English is the principle language of instruction in schools and so the bulk of the population in Malé and the tourist resorts speak English.

Maldives culture has been strongly influenced by its dispersed geography, with groups of islanders living in relative isolation on small islands. The extended family plays an important social role. Traditionally men focus on fishing and women are responsible for looking after the family and the community issues; and this is still so even today in smaller island communities.

Since Maldives adopted Islam in 1153 it has been central to the life of Maldivians. The main events and festivals of Maldivian life follow the Muslim Calendar. Children are taught the Arabic alphabet, and religious education is provided both at home and at school. Islam is part of the school curriculum and is taught concurrently with other subjects.

As the Maldives comprises more sea than land, fish (mainly tuna) has always been the most prominent element of Maldivian food. With the Maldives located at an important crossroad in the Indian Ocean, traders and visitors brought new seasonings and vegetables to the country and added to the existing repertoire of seafood and tubers (e.g. taro & sweet potato). Maldivian cuisine now comprises Arabic, Indian, Sri Lanka and Oriental tastes blended into a unique style.

Arts and Crafts play an important role in Maldives' society. Stone carving has long been an area of expertise; beautifully carved tombstones in many old cemeteries and the fine stone carvings of the Hukuru Miskiiy Mosque in Male' are examples of this. Calligraphy, an art with strong connections with Islam, is practiced and decorative Quoran verses can be found in mosques around the country and in the Islamic Center.

Wooden lacquer ware is perhaps the most distinctive of the Maldivian handicrafts; the elegant pieces are made from the local funa tree which grows abundantly throughout the country. They are lacquered in strands of red, black and yellow resin and delicately carved with flowing flowery patterns. Beautiful reed mats decorated with intricate abstract designs still woven on handlooms are another outstanding example of craftsmanship.

As to be expected for an island nation, boat building is an ancient craft. The traditional ‘dhonis' used to be made from coconut wood, held together by coir and propelled by a square coconut frond sail. Today's designs use imported hardwoods, copper rivets and a triangular lateen sail; often supplemented by a diesel motor. Dhonis come in many sizes, from small personal boats to 30m luxury cruise vessels, but all use the same basic hull design.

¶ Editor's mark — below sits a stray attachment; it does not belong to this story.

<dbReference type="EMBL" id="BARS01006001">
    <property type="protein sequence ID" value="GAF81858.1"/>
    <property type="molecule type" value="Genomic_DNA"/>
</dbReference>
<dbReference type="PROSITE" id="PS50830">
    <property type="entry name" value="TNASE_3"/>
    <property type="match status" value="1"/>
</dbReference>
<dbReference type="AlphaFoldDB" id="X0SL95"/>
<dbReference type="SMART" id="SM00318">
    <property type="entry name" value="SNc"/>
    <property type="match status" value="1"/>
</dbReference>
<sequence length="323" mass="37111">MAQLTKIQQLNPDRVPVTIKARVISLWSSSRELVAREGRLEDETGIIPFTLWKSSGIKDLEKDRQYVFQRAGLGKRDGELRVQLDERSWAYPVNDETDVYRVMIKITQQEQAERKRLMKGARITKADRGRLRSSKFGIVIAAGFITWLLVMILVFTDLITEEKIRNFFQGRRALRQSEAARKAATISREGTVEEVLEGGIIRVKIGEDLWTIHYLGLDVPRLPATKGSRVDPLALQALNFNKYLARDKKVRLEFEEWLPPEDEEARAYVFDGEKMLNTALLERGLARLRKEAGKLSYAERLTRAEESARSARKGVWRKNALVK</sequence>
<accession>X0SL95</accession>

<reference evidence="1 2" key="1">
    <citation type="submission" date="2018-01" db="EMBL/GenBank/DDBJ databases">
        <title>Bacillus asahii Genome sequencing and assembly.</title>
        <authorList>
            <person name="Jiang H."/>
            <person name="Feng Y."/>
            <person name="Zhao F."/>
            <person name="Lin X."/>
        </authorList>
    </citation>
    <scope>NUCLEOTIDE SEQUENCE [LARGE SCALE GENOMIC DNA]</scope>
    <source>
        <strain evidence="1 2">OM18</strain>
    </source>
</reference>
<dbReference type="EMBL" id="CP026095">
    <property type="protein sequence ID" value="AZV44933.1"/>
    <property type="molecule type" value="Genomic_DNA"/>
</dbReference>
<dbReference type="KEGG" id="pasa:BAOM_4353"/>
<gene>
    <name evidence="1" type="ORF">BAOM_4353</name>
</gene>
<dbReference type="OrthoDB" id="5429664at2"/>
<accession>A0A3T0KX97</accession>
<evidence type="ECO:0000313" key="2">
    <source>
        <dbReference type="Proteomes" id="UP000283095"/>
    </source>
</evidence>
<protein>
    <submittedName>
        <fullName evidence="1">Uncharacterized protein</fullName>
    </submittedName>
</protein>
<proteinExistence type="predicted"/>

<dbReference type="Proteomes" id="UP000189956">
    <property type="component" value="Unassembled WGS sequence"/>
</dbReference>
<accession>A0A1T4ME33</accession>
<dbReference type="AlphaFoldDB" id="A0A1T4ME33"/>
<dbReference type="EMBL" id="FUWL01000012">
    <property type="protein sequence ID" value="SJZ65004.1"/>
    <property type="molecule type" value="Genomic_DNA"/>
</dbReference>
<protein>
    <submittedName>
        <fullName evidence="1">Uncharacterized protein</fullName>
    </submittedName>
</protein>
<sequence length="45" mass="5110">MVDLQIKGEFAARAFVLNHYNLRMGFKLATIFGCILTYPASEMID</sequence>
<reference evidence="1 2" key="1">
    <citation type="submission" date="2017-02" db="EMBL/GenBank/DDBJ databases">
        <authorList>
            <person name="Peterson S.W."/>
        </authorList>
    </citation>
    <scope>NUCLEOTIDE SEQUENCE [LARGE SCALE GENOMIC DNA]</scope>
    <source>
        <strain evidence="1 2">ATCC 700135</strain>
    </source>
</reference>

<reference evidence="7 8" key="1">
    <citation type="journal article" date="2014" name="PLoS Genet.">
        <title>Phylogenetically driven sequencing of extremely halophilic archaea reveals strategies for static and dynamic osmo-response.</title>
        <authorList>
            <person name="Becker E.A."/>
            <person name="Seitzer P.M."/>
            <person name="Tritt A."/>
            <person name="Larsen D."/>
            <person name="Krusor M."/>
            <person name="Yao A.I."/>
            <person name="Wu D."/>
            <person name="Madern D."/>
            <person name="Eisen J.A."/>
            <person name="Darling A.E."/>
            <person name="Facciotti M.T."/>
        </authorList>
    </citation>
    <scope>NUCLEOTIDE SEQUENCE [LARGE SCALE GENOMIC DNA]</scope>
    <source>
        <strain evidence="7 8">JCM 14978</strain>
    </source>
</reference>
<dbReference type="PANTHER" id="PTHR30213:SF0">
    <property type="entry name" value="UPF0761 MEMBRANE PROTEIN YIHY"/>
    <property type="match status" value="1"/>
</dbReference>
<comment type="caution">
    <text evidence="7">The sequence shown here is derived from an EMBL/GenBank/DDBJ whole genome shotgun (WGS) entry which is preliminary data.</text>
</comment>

Bodu Beru' is the most popular form of music and dance in the Maldives, probably introduced to the country in the early 19th century by African slaves. Three or four drums made from hollowed coconut wood and covered on both ends with manta ray skin or goat hide are used; a lead singer chants the lyrics and a chorus of 10 to 15 follows as they clap to the beat of the drums and dancers join in until the song reaches a crescendo. Other dances include Thaara (introduced from the Middle East) and Dhandijehun, Bandiyaa Jehun (a dance performed by young women carrying metal water pots and singing while taping the rhythm on the pots with rings worn on the fingers) as well as the traditional raivaru, farihi and bandhi styles.

Islamic festivals such as Ramadan and the Prophet's birthday are observed in the Maldives, other celebrations include Eid-ul Al'h'aa (the longest holiday of the year with 5-7 days), Bodumaloodhu (the naming ceremony for a newborn child), and the circumcision ceremony for the male child.


The Maldives is a chain of 1,190 small islands stretching across the equator to the south west of Sri Lanka. The 1,190 islands - of which only 190 are inhabited - form an archipelago of 26 natural atolls (groups of neighboring coral islands). Each of the 26 atolls that make up the Maldives is enclosed by a coral reef cut by several deep, natural channels and a lagoon.

The Maldives archipelago stretches 823 km north to south and 130 km east to west. Over 99% of the Maldives territory consists of water; only 115 square miles (298 square km) is dry land.

Together with the Lakshadweep Islands to the north (formerly part of the Maldives, now part of India) and the Chagos Islands to the south, the Maldives form part of a vast submarine mountain range, on the crest of which coral reefs have grown.

How the islands actually formed is unclear. One theory proposed by Charles Darwin in 1842 (after he had studied similar atolls in the Pacific and Atlantic Oceans) suggests that the islands were formed by volcanoes rising from the seabed towards the surface, with coral reefs growing around their edges. The volcanoes later collapsed back into the sea leaving behind the coral reefs enclosing shallow water-filled lagoons. Islands formed when currents and tides swept dead coral and other organic debris into the lagoons, which were then colonized by plants and trees.

The islands that make up the Maldives are very small (most can be walked across in 10 minutes; only a few are longer than 2 kilometers) and low-lying (they rarely reach more than six feet above sea-level). This makes them particularly vulnerable to sea erosion. In 1812 and again in 1955, devastating gales destroyed many northern islands, while in 1987 the capital, Male, was flooded by a severe storm. In 2004, a severe tsunami wreaked havoc on the entire nation, and in 2007 strong swells caused extensive damage.

The geography and topography of the islands mean that the Maldives is at the forefront of global climate change. The change in the Earth's climate system represents major social and political challenges for all the nations on Earth. For the Maldives it is nothing short of an existential crisis. The rising sea levels threaten the long-term viability of this island nation. In the medium-term the warming and acidification of the oceans threaten the prized coral reefs. These immediate and far reaching dangers led the Maldives to be described as a "nation in peril".